A survey revealing community mental health service users’ demands for greater support with obtaining work and accommodation has prompted a call for nurses to play a greater role in these areas.
The Care Quality Commission surveyed 17,000 service users, over two-fifths of whom had care plans outlining a response to their often complex needs and identifying a named care coordinator.
Of those on a care plan, 35% said they needed help finding or keeping work but did not receive it from their mental health service, despite guidance stating they should. Similarly, 27 per cent said they did not receive the required help with housing and finances.
CQC mental health policy lead Nicola Vick said it was to the credit of community psychiatric nurses that most service users responded positively to the care they received.
Ms Vick said although community mental health teams as a whole were responsible for supporting service users, because nurses were the professionals service users saw the most, they could “support people in achieving the goals they set for their own lives, addressing their holistic needs”.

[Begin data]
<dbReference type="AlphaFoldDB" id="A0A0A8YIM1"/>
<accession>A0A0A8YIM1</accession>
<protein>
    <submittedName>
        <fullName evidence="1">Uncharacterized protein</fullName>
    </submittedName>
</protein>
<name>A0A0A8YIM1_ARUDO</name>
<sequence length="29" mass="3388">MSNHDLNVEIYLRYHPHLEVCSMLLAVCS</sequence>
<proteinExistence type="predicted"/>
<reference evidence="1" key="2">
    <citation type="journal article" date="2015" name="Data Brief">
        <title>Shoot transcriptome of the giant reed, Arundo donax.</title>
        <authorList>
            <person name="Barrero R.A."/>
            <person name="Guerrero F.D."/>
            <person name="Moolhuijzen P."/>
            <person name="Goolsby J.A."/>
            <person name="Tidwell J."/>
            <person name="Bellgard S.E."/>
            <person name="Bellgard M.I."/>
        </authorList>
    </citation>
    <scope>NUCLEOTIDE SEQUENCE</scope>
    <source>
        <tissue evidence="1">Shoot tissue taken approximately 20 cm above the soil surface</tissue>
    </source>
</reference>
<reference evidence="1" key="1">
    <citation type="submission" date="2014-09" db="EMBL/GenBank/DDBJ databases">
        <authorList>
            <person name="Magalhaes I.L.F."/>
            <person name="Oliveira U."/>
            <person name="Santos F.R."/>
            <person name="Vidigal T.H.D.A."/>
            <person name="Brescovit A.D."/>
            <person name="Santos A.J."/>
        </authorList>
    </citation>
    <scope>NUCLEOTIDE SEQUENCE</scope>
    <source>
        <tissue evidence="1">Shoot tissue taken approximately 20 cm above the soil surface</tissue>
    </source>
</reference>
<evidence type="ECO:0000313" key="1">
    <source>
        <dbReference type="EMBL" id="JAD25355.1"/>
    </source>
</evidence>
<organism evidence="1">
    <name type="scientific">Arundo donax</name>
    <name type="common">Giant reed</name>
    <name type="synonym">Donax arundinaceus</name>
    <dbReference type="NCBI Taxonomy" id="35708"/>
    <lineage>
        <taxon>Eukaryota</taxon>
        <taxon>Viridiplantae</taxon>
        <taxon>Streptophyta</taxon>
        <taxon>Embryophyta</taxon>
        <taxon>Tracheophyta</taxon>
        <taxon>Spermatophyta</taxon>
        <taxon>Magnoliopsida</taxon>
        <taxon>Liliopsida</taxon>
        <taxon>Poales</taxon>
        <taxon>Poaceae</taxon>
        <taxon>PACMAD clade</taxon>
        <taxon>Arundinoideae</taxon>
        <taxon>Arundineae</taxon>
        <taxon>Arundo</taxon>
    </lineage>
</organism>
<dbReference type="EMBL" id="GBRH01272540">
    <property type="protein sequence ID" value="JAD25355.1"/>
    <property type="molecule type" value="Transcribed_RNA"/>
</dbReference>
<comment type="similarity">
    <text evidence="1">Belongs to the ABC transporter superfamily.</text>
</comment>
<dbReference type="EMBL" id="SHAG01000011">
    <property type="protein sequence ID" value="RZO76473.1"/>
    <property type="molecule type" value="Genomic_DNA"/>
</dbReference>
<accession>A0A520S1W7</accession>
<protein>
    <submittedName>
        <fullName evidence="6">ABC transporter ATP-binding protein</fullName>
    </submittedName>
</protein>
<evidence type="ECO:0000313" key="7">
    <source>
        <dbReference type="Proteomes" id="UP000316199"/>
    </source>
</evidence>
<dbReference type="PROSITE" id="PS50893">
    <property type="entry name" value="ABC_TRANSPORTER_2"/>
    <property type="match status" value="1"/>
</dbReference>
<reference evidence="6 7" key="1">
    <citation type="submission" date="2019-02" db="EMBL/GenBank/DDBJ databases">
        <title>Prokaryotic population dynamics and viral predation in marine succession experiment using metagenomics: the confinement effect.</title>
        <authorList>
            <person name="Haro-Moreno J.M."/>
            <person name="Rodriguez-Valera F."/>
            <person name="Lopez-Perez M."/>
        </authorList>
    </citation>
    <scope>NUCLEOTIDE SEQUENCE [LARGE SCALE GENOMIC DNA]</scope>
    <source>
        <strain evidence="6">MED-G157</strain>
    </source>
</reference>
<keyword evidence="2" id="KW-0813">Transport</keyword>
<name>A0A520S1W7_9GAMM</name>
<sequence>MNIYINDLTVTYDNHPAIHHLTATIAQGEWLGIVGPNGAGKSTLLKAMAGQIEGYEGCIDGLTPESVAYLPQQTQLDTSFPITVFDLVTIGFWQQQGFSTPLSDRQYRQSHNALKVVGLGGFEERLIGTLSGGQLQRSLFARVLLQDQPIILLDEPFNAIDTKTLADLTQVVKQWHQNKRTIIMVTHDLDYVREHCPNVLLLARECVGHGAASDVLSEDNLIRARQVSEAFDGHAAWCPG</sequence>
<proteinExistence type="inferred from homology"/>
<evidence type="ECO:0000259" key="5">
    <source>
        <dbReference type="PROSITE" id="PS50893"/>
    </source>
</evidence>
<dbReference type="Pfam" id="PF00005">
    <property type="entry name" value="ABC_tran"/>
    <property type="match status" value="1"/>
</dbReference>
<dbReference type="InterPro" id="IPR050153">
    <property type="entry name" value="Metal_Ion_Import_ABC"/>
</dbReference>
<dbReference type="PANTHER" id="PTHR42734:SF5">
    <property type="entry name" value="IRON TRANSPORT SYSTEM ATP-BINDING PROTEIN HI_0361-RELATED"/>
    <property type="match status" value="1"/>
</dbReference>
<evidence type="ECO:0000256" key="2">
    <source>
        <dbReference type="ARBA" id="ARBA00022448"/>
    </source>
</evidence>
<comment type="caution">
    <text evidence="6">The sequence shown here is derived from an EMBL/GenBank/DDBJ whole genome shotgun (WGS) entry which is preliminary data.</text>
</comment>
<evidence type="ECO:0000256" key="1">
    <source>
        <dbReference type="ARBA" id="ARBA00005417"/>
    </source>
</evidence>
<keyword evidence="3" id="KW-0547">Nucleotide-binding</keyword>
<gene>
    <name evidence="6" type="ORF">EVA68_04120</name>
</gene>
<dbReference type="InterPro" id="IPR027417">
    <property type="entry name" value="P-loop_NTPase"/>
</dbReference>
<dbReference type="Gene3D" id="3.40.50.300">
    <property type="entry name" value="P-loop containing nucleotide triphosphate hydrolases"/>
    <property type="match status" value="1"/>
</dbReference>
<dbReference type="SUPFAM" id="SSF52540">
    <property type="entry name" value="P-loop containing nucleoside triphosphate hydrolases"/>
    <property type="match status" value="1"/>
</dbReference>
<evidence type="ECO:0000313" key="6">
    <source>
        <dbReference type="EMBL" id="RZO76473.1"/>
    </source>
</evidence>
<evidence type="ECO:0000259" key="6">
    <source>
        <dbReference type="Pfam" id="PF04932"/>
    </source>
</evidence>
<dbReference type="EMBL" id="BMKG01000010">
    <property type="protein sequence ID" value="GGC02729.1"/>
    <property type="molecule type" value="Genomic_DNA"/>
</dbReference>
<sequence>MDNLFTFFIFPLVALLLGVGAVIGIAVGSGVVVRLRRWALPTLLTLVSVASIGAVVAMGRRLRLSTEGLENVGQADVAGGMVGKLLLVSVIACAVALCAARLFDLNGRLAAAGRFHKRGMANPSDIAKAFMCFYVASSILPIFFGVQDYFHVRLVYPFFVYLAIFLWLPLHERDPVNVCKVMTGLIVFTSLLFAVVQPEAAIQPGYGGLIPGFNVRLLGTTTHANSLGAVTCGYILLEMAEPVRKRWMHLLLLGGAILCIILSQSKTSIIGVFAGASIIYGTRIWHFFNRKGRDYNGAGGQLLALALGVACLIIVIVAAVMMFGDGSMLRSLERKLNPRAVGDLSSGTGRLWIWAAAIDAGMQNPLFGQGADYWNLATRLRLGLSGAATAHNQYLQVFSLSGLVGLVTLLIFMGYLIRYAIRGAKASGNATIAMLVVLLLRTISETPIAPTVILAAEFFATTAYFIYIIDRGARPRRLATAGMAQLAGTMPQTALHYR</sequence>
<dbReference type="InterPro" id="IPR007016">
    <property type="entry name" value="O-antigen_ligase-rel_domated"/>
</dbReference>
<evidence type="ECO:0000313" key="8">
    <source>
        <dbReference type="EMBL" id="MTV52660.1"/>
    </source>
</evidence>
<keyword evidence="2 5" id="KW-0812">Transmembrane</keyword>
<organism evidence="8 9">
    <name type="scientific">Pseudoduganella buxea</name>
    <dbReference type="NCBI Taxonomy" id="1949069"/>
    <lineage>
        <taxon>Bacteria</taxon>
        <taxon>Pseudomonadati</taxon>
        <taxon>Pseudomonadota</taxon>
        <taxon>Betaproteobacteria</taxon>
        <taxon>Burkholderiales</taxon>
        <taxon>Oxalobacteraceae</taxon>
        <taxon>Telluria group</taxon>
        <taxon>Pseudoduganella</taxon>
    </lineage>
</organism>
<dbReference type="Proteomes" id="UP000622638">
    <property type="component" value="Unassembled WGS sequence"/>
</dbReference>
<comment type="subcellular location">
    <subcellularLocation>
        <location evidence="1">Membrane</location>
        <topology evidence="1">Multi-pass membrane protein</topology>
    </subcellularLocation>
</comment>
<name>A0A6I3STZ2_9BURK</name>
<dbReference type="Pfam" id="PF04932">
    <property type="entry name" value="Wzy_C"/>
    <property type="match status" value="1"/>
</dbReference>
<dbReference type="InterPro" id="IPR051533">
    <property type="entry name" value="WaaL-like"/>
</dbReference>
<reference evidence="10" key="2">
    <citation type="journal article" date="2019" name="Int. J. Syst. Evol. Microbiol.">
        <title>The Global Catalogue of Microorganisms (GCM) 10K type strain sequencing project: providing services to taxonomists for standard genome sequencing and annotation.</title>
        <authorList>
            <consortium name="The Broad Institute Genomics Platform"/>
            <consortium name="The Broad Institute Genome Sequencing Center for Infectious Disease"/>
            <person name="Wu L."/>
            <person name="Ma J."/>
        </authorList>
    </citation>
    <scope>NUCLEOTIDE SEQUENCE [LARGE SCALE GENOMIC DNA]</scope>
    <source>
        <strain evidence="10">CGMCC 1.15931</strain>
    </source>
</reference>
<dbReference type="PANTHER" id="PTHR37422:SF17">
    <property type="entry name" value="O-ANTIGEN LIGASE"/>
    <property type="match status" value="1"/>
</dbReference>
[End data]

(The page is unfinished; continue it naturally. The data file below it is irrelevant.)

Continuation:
She said: “The national policy has shifted - it isn’t just about addressing people’s mental health symptoms, it’s about promoting recovery in all aspects of their life.”
Only 15% of respondents said they were in regular paid work. Centre for Mental Health chief executive Sean Duggan noted called on mental health services to “do more to ensure that people with mental health problems find and keep work”.
Mental Health Nurses Association member Chris Webb said the problem was “inconsistency of support” from other services. “We will always struggle to meet everybody’s needs all of the time, we are nurses we are not social workers,” she said.